It is easy to close our hearts; not so easy to keep them open. Or so it seems …
When we experience emotional pain, a common human response is fight or flight. Become angry or shut down. Neither of these reactions solves anything, and both can cause serious health problems if sustained over time.
Fear is the culprit in any action or reaction that is not love-based. It obscures awareness and keeps us ignorant of its deleterious effects. It constricts our bodies, imprisons our minds, catapults our emotions, and darkens our spirits. When trapped in fear, it is impossible to keep our hearts open.
If we close our hearts to one, we close them to all. Open is open and closed is closed. At one time, this was a difficult concept for me to get my head around. I thought I could open and close my heart at will, as easily as I removed and replaced the lid to the peanut butter jar. I soon learned how utterly deceptive this was. I began to feel as if I were zip-tied to a revolving door.
A husband and wife are furious with each other. Unaware of the discord, their daughter approaches them and asks for $20. Neither one hears her above the internal argument they are having with one another. The daughter asks again but is refused. She raises her voice and says, ‘What’s the big deal? It’s only $20!’ One of her parents reacts by slapping her hard across the face. Immediately contrite, the parent apologizes for behavior that was clearly out of character.
When storming in anger, simmering in blame, or smoldering in hurt, the heart automatically begins to close. This is a defense mechanism that frequently backfires, hurting not only the victim of our troubling emotions, but ourselves as well. The oftener we close our hearts, the nearer our subconscious moves toward believing this is the way we want to be in the world. Since the role of the subconscious is to serve, it will do all in its power to manifest this belief.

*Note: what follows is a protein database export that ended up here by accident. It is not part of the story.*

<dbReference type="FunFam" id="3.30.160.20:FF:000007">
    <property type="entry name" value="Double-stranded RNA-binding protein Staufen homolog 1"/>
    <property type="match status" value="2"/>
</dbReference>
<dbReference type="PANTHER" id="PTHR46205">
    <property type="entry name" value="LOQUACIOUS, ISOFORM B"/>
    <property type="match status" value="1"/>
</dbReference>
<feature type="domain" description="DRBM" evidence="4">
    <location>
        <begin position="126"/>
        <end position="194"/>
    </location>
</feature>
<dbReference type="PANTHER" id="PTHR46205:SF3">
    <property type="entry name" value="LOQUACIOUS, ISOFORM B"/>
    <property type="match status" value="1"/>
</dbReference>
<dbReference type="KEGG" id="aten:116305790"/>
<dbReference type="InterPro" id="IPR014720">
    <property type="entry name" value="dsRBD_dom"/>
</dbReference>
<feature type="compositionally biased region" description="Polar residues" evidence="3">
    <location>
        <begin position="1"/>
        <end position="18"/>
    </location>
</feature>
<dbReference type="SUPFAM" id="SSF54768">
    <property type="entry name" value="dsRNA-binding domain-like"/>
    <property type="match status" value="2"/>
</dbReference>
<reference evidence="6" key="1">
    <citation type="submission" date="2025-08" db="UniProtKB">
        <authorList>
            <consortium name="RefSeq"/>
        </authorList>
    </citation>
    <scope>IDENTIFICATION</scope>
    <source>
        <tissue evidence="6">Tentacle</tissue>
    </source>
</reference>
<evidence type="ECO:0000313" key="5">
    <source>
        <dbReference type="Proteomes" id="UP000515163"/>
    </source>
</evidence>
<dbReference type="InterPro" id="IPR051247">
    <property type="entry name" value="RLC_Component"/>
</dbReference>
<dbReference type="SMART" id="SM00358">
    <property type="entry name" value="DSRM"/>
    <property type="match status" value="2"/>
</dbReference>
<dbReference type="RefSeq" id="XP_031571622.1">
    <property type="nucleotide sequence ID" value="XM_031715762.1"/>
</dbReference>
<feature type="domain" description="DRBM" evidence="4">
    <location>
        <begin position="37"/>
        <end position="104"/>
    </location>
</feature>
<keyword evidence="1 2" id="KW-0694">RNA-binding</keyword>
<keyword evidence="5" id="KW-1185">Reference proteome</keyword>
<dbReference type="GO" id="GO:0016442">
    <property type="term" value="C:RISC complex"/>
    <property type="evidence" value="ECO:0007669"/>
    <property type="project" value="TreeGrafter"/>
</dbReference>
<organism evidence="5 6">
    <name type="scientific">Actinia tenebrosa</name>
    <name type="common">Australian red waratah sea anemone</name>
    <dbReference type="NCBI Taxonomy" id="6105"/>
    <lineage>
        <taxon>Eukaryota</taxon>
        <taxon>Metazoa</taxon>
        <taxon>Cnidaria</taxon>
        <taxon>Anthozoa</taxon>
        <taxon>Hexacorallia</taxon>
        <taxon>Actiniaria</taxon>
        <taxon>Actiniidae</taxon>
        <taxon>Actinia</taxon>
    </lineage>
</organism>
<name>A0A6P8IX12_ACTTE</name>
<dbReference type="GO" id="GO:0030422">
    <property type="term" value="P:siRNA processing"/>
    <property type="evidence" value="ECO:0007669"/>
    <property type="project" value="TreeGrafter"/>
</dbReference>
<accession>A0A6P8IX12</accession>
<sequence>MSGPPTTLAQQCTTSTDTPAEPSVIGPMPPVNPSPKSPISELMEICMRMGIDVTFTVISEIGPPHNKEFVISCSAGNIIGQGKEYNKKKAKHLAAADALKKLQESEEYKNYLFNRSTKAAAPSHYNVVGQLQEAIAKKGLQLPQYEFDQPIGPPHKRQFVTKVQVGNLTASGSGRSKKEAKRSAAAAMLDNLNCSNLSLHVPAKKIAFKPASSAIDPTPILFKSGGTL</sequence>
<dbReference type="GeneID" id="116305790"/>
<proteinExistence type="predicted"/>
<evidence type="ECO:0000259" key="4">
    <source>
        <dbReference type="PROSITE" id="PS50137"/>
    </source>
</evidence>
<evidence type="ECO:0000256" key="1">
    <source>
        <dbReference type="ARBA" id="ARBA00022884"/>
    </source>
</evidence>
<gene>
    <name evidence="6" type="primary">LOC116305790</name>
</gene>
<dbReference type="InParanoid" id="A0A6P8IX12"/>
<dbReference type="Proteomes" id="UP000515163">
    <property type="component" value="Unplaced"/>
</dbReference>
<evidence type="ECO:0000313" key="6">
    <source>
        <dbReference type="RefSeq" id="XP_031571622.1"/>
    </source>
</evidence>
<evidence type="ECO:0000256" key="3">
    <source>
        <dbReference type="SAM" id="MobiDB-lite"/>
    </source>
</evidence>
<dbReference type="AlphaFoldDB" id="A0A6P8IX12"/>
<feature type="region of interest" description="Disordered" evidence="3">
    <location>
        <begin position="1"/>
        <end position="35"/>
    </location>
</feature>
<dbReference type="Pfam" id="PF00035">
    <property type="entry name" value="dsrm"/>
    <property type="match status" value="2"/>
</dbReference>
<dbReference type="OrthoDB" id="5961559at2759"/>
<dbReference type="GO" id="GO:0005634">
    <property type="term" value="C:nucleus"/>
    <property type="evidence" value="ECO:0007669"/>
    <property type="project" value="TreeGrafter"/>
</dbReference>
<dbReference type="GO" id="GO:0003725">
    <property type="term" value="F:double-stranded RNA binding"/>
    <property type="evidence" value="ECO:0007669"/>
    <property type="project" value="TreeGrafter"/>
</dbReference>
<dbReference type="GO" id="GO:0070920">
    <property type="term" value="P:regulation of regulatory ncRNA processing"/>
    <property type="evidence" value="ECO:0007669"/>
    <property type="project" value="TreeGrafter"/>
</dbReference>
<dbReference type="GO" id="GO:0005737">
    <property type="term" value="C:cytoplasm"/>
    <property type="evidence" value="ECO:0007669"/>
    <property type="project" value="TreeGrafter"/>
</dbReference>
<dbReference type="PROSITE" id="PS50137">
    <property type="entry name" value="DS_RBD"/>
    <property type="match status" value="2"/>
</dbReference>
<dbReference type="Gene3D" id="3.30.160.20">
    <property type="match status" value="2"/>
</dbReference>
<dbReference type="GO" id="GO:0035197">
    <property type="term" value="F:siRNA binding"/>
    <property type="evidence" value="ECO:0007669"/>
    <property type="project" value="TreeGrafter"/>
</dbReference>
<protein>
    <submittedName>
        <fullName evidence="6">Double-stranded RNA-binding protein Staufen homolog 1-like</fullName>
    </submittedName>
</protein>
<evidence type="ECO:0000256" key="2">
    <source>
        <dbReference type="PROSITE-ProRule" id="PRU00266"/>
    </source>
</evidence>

A politician unfit to serve is elected to high office. The people soon realize that his ignorance and egoism make him a dangerous head of state. They are inundated daily by media coverage of his prejudicial claims and wild assertions. They cannot turn off the news for fear he might do something perilous. They cannot remove him from office without an ‘Act of Congress.’ They live in fear of his rash judgments and loathe his narcissism. Soon, they begin to loathe the man himself and close their hearts to him. This impacts all of their relationships, because they are left having to switch tracks with every encounter. And derailment is a constant danger.
Is it possible to be angry with or despise someone while keeping our hearts open to them? The answer is yes. Doing so, however, requires separating the person from the behavior. Accept the person, loathe the behavior. This might be a laborious task, for example, in relation to the above-mentioned politician; but it is not impossible. The question we each need to ask ourselves is: Do I want fear to infect my spirit and rule my life? All negative emotion is fear-based. When fear is at the helm, the mounting storm goes unnoticed.
Remembering to separate the person from the behavior requires daily practice. Sometimes it is demanded; and sometimes it is demanded moment by moment. The heart closes only when the soul does not recognize itself in another. We can put someone out of our homes without putting them out of our hearts.
It is okay to feel angry. Feelings are raw and arise unedited. It is okay to rant and rave with like-minded friends and associates. Verbal expression is a release valve for pent-up emotion. It is okay to take nonviolent action to change a situation that is harmful. It is not okay to take malicious action, no matter how contemptible the behavior of another.
Note the difference between action and reaction …